KAMU, Texas A&M University’s public broadcasting station, interviewed the wind tunnel director, Dr. Edward White, and current graduate student Grace Mainka regarding LSWT history and current work with students and industry.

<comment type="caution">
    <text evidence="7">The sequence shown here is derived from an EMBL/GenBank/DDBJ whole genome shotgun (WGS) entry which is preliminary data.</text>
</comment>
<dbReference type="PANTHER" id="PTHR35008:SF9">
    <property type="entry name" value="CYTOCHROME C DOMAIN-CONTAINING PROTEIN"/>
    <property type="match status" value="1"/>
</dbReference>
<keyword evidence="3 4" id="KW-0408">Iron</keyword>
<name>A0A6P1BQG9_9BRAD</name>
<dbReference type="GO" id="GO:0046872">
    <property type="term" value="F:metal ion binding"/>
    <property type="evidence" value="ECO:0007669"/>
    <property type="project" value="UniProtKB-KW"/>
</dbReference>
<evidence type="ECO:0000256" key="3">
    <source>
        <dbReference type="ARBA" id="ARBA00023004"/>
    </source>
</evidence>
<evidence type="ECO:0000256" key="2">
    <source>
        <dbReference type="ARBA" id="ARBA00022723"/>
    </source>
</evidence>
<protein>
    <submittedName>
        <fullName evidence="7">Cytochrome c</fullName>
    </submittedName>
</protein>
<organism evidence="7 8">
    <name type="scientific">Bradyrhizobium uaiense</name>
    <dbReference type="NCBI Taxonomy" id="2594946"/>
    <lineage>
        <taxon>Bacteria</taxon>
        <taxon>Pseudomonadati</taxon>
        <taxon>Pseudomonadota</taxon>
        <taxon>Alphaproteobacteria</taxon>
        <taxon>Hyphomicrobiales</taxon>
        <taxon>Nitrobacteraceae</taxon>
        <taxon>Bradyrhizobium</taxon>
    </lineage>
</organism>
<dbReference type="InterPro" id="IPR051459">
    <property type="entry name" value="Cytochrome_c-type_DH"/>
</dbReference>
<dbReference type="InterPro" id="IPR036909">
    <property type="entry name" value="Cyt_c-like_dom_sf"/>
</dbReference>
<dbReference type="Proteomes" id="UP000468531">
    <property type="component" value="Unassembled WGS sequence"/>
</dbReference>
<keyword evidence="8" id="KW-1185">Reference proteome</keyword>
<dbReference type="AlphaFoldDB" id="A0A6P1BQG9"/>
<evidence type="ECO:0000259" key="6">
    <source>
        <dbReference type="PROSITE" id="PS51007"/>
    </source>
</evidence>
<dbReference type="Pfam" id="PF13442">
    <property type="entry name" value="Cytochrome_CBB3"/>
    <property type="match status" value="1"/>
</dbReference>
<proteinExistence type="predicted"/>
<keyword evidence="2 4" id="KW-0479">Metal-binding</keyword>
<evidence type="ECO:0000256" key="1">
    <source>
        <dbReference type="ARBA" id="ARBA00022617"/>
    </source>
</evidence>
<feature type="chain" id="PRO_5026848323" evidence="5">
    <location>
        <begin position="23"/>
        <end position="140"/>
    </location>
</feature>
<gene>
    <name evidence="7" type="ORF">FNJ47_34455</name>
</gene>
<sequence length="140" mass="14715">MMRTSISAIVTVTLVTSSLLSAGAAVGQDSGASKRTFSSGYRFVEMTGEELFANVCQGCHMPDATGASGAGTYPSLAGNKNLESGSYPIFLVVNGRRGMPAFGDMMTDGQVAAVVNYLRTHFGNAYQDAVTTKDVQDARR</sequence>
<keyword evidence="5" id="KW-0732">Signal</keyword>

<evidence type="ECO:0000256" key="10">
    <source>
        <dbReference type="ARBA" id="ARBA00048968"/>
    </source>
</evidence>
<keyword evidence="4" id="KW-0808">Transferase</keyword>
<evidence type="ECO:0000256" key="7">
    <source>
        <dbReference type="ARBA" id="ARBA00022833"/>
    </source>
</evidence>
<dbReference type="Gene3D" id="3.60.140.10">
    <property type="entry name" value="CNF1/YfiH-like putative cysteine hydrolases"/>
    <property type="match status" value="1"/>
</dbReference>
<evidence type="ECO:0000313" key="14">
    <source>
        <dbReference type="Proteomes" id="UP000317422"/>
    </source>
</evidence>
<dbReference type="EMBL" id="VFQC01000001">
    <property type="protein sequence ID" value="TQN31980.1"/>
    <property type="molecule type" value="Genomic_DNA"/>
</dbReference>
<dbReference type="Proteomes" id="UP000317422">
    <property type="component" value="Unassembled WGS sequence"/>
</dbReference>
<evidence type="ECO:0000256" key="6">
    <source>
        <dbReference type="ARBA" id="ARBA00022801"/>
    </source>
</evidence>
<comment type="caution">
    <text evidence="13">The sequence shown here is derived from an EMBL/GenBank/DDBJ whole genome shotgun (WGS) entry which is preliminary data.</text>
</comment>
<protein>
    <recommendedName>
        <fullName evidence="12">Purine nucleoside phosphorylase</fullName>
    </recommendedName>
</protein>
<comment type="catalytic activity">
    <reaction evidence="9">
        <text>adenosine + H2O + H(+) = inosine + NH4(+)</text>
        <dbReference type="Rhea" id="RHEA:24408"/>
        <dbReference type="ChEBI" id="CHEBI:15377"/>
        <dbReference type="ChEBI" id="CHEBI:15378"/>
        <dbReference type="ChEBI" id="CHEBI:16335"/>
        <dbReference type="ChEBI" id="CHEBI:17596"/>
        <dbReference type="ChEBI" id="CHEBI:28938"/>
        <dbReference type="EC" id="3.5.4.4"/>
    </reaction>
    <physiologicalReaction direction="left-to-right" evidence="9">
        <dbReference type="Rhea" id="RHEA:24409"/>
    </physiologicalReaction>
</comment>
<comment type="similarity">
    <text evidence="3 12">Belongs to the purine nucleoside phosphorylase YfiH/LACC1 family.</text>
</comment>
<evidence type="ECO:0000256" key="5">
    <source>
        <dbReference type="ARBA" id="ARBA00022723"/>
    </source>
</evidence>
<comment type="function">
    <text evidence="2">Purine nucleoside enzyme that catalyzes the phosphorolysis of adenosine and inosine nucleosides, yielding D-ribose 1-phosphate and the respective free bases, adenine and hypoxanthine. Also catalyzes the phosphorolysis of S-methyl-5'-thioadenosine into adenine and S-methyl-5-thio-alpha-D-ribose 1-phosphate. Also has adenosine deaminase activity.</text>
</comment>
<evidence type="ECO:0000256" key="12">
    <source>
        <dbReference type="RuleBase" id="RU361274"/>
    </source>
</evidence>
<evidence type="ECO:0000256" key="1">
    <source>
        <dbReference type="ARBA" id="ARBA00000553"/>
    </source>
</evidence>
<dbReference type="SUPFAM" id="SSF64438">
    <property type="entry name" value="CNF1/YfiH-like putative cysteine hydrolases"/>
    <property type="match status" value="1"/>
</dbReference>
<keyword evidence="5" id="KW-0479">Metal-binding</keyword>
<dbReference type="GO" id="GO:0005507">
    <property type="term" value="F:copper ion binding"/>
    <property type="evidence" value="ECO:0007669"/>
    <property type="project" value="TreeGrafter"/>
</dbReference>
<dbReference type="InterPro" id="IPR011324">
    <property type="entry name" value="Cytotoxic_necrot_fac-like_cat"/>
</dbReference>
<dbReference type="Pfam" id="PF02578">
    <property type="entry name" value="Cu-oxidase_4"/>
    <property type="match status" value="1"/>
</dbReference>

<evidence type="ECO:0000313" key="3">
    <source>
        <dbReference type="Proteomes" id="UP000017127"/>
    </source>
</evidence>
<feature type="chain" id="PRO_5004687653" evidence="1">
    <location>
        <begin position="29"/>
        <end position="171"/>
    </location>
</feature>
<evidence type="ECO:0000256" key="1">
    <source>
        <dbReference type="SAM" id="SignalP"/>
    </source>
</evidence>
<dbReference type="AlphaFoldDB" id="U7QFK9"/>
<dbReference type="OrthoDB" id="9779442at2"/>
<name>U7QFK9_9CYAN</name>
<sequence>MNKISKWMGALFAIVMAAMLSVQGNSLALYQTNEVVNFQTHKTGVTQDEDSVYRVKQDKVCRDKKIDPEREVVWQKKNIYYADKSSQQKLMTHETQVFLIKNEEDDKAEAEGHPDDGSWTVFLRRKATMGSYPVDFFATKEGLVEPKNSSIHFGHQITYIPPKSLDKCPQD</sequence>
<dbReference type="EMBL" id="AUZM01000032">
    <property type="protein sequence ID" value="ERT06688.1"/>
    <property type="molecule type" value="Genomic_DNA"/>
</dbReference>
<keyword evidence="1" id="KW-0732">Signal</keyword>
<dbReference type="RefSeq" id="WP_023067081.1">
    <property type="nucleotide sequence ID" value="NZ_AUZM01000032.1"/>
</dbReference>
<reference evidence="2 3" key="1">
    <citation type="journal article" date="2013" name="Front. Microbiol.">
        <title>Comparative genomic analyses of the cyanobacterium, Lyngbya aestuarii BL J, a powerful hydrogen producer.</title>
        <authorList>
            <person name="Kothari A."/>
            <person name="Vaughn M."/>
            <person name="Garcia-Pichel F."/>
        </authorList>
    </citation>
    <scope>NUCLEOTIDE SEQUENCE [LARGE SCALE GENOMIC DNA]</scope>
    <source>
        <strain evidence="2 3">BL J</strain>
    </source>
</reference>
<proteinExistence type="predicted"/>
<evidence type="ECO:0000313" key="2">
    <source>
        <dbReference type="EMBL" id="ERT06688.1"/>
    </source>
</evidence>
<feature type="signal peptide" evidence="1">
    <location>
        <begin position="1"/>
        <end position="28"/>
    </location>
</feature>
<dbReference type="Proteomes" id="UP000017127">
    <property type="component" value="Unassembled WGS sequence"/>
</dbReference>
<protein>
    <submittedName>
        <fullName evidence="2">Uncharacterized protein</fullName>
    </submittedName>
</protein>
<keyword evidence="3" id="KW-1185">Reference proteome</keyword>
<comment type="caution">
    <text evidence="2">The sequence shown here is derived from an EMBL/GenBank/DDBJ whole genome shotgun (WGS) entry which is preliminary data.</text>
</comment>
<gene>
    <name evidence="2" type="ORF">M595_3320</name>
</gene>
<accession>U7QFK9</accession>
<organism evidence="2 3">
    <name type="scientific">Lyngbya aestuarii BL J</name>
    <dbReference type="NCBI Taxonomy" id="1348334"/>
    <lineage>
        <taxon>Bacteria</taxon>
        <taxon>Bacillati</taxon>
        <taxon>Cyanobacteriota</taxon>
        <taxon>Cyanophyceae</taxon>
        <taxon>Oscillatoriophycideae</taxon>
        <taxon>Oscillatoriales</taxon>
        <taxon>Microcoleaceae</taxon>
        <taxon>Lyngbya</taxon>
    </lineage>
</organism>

“All of the World War II veterans at the A&M College Easterwood Airport wind tunnel aren’t the two-legged human variety. One of the is a big hunk of precision built metal. The propeller used to drive the giant tunnel is one of the four which were on the Enola Gay, the B-29 which dropped the first atomic bomb on the Japanese. The four-bladed prop was given to the college by the U.S. Air Force. It came from the Wright-Patterson Air Force Base museum. These four props were especially built to power the atom bomb carrier. The whereabouts of the other three is not known. When the Air Force found out what sort of prop the wind tunnel people were looking for, they discovered the Enola Gay museum piece fit the requirements perfectly. So now, a piece of aviation equipment which helped mark the end of one deadly, but fast moving, era of air progress, is helping pioneer the aviation industry’s future growth. The big closed circuit wind tunnel was completed late in 1958. Employees of the Engineering Extension Service and the Aggie Aero Department spent almost a year and a half calibrating the facility before they were ready to begin testing. Only two series of tests have been run thus far in the half-million dollar unit, one for Howard Aero of San Antonio and one for Temco. Temco made a $180,000 grant to help build the tunnel. Before the construction of the big closed circuit tunnel, the lab had an open circuit tunnel built in 1945-46. The present lab employs a permanent staff of six, including two engineers. Head of the overall operation is A. D. Cronk, head of the aero department. Cronk supervises the lab for the Engineering Extension Service.”